3.  Technology adoption has been relatively slower in the logistics industry compared with technology adoption in some of the other industries (Banking, Airline, etc.) – However, times are changing, and various initiatives are underway to move the needle faster on digitization for the logistics industry.

4.  Powerful human tendency to prefer the status quo and to want the future to look and behave much like the recent past – A large percentage of the human population does not like change.

5.  Lack of sufficient visibility in supply chains – This is probably one of the most important challenges, as visibility refers to location, status (empty or loaded), direction of travel, stationary or moving, etc.

6.  Majority of the supply chains are international or global in nature – Hence most of the supply chains involve complex processes.

Smart Containers

The United Nations Economic Commission for Europe (UNECE) recently issued a United Nations publication titled Trade Facilitation White Paper on Smart Containers. This white paper was prepared under the leadership of Hanane Becha and with guidance from several representatives from the United Nations Centre for Trade Facilitation and Electronic Business (UN/CEFACT), while under the supervision of the Chief of the Trade Facilitation Section. The aim of the white paper is to promote a common understanding of smart container solutions.

What Is a Smart Container?

Any container that has an electronic device installed within it becomes a smart container. The said electronic device will normally consist of, or be coupled with, electronics, sensors, connectivity and software, so that the device is able to provide actionable intelligence and situational awareness to the user. The electronic device could identify itself and determine its location. Sensors could determine if the container is loaded or empty and detect intrusion by leveraging light/motion sensors. Various other sensors could be deployed to determine temperature, humidity, vibration and shock, etc., depending on the mission.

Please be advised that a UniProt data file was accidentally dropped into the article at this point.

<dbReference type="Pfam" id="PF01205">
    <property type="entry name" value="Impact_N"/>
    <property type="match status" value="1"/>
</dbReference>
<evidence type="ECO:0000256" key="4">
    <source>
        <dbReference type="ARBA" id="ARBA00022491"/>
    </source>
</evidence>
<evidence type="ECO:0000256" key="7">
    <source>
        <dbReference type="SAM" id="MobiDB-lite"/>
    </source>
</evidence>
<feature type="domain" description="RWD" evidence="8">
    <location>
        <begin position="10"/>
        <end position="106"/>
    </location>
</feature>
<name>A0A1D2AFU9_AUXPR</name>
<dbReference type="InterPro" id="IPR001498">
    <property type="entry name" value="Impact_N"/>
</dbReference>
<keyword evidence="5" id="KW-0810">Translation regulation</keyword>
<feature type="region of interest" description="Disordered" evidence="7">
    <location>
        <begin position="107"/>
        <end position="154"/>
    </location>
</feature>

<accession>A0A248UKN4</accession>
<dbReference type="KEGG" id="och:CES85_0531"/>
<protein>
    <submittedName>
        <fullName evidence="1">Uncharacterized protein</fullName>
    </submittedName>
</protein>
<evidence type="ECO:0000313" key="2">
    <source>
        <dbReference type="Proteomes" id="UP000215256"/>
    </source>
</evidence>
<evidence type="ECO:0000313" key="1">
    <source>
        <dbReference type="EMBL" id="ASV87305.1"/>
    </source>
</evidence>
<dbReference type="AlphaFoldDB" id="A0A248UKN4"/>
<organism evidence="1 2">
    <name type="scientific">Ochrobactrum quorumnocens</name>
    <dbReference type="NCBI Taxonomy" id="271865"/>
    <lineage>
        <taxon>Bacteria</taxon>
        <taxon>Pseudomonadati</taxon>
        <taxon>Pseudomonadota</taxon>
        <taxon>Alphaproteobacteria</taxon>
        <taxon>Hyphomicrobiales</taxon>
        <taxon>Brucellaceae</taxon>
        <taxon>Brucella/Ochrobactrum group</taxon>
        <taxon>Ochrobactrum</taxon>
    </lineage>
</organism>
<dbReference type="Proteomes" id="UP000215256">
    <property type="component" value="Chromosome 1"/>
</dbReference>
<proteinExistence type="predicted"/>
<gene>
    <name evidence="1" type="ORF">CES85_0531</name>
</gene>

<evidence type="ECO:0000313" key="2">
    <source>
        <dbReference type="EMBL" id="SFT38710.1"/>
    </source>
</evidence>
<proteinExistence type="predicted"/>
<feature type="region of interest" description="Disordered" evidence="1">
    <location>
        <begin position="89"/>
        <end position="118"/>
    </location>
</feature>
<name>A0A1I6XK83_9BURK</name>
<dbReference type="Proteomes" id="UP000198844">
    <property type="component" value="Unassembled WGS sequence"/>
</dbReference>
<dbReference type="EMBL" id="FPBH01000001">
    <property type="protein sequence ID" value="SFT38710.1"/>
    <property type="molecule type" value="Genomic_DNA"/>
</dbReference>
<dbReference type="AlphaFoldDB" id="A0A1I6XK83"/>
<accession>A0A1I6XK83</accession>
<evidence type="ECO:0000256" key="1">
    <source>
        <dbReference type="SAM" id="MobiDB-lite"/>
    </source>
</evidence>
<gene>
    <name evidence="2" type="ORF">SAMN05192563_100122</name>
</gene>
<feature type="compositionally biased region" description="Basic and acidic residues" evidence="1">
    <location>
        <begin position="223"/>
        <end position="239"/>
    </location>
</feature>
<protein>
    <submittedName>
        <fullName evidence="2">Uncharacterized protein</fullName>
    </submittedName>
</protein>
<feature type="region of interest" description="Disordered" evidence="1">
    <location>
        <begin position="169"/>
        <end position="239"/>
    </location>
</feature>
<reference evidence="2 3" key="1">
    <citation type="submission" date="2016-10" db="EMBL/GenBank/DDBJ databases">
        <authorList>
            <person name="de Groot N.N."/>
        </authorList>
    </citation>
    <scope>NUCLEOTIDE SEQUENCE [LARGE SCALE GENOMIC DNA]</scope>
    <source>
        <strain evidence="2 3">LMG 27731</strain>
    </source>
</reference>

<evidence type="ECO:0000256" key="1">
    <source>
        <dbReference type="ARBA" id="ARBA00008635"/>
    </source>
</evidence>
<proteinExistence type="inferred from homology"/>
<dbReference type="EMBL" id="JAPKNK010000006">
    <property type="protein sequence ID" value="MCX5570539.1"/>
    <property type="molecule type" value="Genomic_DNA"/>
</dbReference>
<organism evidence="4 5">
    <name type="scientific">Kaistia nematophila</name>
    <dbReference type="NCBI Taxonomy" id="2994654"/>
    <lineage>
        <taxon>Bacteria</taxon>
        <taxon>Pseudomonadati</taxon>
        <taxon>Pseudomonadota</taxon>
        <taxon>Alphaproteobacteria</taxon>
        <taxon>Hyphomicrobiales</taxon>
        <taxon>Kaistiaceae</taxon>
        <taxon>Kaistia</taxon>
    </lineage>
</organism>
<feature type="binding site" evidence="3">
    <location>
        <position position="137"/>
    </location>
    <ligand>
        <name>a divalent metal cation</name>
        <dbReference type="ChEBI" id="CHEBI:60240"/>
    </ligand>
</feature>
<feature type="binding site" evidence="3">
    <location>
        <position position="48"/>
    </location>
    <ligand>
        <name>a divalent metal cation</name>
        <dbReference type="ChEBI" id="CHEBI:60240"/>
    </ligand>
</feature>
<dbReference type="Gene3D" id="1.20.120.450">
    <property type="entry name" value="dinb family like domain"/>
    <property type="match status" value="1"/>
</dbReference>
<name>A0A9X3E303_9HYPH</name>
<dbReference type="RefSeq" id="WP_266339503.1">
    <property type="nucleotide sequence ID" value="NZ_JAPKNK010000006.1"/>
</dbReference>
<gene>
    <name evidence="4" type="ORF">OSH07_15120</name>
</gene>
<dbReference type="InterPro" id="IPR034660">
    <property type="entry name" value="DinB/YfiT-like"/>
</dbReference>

The data collected from a smart container will provide the user with actionable intelligence and situational awareness. Actionable intelligence, depending upon the data, will allow a user to improve efficiency and reduce costs, whereas situational awareness will possibly provide information related to “risk analysis and threat assessment vis-à-vi cargo/container theft” and safety as well as security.

Smart container electronics can be built-in during container manufacture, retrofitted later, or embedded within the contents for specific cargoes. A smart container could have more than one sensor embedded in it, depending on the mission.

Stakeholder Benefits

Serious efforts are underway to develop smart containers. Interested customers and leading companies in this domain are piloting smart containers with electronics and various sensors that generate actionable intelligence and situational awareness while cargo is moving.